Kyle Rozema Publishes Study on Affirmative Action Bans and Law School Diversity


Headshot of Kyle Rozema, professor of law

Kyle Rozema, Professor of Law and Co-Director of the JD/PhD Program and Academic Placement at Northwestern Pritzker School of Law, has a new working paper titled “Affirmative Action and Racial Diversity in U.S. Law Schools, 1980-2021,” along with co-authors Richard R.W. Brooks, Professor at New York University Law School, and Sarath Sanga, Yale University Law School Professor. The study examines how racial diversity in U.S. law schools changes after affirmative action bans. Overall, racial diversity decreased by as much as 20% after the implementation of state-level affirmative action bans, with top-tier law schools experiencing the greatest decline at up to 35%. Black and Latino students accounted for nearly all of the decline.

The article is the first to document the effects of affirmative action on racial diversity in law schools. While the bulk of studies on affirmative action and racial diversity concentrate on undergraduate and medical schools, the authors highlight the importance of examining law schools specifically, emphasizing that “law schools present uniquely high stakes. Law schools are pipelines to elite leadership roles in government and private industry. Lawyers make up a tenth of CEOs, a third of state governors, more than a third of U.S. House members, more than half of U.S. senators, and almost all judges and prosecutors.” Through this lens, the authors consider the wide-reaching impacts of shrinking racial diversity in law schools.

The authors found that since 1980 racial diversity has “kept pace with the changing demographics of the United States, but it has not increased fast enough to catch up to the minority share of the population or of potential law school candidates.” After examining general trends in the racial diversity of law school student bodies, the authors then examined whether the trends were impacted by state-level bans on affirmative action. Since 1996, 22 law schools in 12 states have been subject to affirmative action bans (the bans only affect public law schools). Among those schools, affirmative action bans decreased the proportion of minority students by 20%, with even larger effects on top-tier schools such as University of California at Berkeley School of Law, the University of Michigan Law School, the University of California at Los Angeles School of Law and the University of Texas School of Law.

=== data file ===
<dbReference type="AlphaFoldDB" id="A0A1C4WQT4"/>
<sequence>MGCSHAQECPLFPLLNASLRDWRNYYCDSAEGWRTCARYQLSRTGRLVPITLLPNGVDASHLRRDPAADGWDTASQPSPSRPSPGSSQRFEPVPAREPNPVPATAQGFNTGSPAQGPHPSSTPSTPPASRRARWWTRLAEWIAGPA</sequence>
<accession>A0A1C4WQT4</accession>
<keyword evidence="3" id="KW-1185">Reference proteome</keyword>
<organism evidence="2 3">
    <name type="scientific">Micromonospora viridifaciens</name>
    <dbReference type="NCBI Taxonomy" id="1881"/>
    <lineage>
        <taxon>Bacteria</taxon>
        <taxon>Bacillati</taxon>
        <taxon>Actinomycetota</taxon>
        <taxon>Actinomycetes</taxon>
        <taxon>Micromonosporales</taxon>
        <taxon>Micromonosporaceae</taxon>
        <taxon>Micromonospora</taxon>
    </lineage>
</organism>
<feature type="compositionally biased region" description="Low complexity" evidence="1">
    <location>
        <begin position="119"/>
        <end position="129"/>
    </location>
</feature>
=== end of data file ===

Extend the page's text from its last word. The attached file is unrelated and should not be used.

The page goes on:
Broken down by racial/ethnic category, the study found that affirmative action bans had the greatest impact on Black and Hispanic students, with no evidence of an effect for Asian American students. Black law student shares declined 18% overall and Hispanic law student shares declined by 48%, with the decline nearly doubling at tier 1 schools compared with lower-ranked schools.

In the wake of the U.S. Supreme Court’s June 2023 decision prohibiting universities from considering race or ethnicity in admissions, it is still unclear how this national ban will affect the diversity of incoming law school classes. As the authors note, due to the unprecedented nature of the decision, “there are no historical examples from which to draw empirical inferences about this general equilibrium response.” Yet the data collected in the authors’ study provides potential answers through its examination of statewide bans on affirmative action and subsequent decrease in racial diversity. And as the authors remind the reader, this decline has consequences that go beyond the makeup of law school student bodies, affecting diversity in leadership roles across corporate, legal, and political institutions.

Kyle Rozema is a Professor of Law and Co-Director of the JD/PhD Program and Academic Placement at Northwestern Pritzker School of Law. His primary research interest is in trying to understand how we can build legal institutions that are more diverse, more equal, and more responsive to the needs of the public. Prior to joining Northwestern Pritzker Law, Professor Rozema was an associate professor at Washington University School of Law and Wachtell Lipton Fellow at the University of Chicago Law School. He received his bachelor’s degree in engineering from Grand Valley State University, his JD from Washington University School of Law, and a PhD in economics from Cornell University.